Temporary provisions that also would broaden eligibility and increase benefits should be given strong consideration. In fact, the Congressional Budget Office “does not anticipate that many unemployed workers who exhaust their entitlement to regular benefits will be in states that will have met the criteria for triggering the extended benefit program in 2008." Thus further changes may be required to reach these people and maintain a base level of spending in the economies of states hard hit by job loss.


5. Help Consumers with Rising Energy Costs, Increase Efficiency, and Spur Green Job Creation


Rising energy costs act like a tax on consumer consumption and reduce demand in the economy. Congress should include measures in its stimulus package to help consumers cover higher energy costs, encourage energy efficiency measures that lower this implicit “energy tax,” and spur green jobs to support the crippled construction sector. Most of these green steps detailed below would not only act to strengthen the economy in the short term, but also move America toward a new low-carbon future and boost its long-term economic competitiveness.

Assist consumers, especially low-income and elderly consumers, with rising energy costs.

The first step would be to fund fully the Low-Income Housing Energy Assistance Program, or LIHEAP, to the level authorized by the Energy Independence and Security Act, which is $5.1 Billion in FY 2008. The “heating-cooling affordability gap” is estimated to be over $10 billion. Another step would be to encourage consumers to purchase energy-efficient appliances by extending the energy efficient appliance credit (from the energy tax provisions removed from the 2007 Energy Bill right before passage), and provide a tax credit for individual spending (not through an employer) on public transit.

Increase federal support in 2008 for improving the energy efficiency of residential housing.

Residential construction employment—the component of the construction sector most directly affected by the housing slump—fell nearly 7 percent in 2007, down sharply from 2.0 percent growth in 2006. Overall, the construction sector lost 195,000 jobs—a 2.5 percent decline in 2007 for a sector in which jobs grew by 1.8 percent in 2006.

The housing and construction sectors are unlikely to rebound quickly on their own, but federal support for programs to support residential energy efficiency could kick start the sectors, sustain employment, boost economic activity, help consumers combat rising energy prices, and reduce our oil dependence and the carbon emissions that cause global warming. We therefore urge Congress to:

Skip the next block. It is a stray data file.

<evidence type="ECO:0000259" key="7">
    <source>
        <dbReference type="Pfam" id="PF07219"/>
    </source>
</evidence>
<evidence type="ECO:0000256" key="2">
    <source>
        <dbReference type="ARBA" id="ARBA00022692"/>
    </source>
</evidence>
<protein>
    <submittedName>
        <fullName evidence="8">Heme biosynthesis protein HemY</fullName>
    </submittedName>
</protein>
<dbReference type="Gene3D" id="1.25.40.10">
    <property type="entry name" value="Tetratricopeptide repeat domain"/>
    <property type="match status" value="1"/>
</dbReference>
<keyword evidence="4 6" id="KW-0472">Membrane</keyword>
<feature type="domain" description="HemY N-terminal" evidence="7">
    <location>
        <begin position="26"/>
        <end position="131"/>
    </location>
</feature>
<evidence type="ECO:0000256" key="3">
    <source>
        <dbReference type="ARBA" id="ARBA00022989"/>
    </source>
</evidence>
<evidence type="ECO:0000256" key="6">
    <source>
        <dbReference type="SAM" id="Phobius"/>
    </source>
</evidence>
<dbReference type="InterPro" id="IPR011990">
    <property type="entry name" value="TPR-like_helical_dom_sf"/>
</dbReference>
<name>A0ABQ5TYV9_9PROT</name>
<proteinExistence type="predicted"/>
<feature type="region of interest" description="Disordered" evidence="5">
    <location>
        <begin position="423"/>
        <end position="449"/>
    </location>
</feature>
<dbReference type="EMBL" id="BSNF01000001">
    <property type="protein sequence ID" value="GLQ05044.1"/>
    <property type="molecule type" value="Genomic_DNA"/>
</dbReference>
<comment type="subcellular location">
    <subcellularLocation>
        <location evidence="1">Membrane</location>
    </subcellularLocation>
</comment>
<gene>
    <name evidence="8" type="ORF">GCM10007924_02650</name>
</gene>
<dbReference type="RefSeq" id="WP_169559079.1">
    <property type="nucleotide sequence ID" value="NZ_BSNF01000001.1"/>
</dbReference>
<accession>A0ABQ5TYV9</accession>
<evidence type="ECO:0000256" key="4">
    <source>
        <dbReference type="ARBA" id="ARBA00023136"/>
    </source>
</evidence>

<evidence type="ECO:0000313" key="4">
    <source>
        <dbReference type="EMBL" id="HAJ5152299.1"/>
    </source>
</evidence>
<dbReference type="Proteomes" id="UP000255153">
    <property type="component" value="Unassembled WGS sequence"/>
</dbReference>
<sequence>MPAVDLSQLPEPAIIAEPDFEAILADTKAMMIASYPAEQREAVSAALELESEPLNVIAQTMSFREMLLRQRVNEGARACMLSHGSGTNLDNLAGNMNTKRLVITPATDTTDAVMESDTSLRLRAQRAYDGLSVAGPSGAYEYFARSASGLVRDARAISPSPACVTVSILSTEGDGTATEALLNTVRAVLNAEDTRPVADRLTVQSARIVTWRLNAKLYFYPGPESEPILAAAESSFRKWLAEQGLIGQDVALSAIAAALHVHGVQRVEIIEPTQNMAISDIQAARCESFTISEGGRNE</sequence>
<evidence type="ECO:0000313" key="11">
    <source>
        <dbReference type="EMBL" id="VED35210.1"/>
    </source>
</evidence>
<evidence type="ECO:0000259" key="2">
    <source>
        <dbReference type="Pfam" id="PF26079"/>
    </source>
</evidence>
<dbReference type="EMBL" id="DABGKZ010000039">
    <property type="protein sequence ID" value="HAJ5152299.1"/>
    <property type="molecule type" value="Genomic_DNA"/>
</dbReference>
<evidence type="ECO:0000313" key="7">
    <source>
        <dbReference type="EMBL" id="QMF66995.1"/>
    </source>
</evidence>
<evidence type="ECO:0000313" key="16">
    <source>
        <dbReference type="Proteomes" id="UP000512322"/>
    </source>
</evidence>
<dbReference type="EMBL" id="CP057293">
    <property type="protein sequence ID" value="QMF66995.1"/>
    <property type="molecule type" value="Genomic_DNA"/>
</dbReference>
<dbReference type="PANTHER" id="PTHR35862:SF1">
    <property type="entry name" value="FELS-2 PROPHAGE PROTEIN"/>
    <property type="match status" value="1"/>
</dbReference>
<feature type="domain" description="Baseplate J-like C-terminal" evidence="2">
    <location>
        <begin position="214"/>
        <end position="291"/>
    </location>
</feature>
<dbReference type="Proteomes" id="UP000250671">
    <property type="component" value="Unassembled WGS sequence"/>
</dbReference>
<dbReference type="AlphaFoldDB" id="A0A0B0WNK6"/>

• Fully fund weatherization assistance to the level authorized by the Energy Independence and Security Act, which is $750 million for Fiscal Year 2008 and $900 million for FY 2009. Inflation-adjusted appropriations for this program have been cut by 11 percent since FY 2006.
  • Extend and increase just for 2008 three tax credits that were included in the 2007 energy tax bill: the residential energy efficiency property tax credit (increase cap to $6,000), solar energy and fuel cell investment tax credit for commercial and residential property owners, and energy efficiency improvements to existing homes tax credit.

Expand funding for job training programs that include new “green collar” jobs

Training workers for energy conservation and clean energy technologies jobs, for which demand is likely to only grow, will provide new job opportunities for young people and a cadre of contractors and construction workers who may find traditional building trades work slowed by the downturn. Training should be accomplished by means of existing delivery systems that can quickly absorb additional capacity. Congress should:

  • Rapidly increase the availability of funds for worker training in green sectors of the economy under the Workforce Investment Act.
  • Promote community-based partnerships for job training and pathways out of poverty by fully funding and significantly expanding the Green Jobs Act recently enacted in the Energy Independence and Security Act (some start-up time, but could spend later in 2008).
  • Dramatically increase national service opportunities in a low-carbon economy (including transitional work programs) by increasing funding for federal programs that support service learning and investments in a skilled emerging labor force (could easily absorb $50 to $100 million to support green worker service opportunities immediately).
  • Fund the gap in Youthbuild funding in FY 2008 ($40 million below its immediate need) with funds to support green job training in the construction industry, among other job opportunities.

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Laura Tyson

Senior Fellow

Sarah Rosen Wartell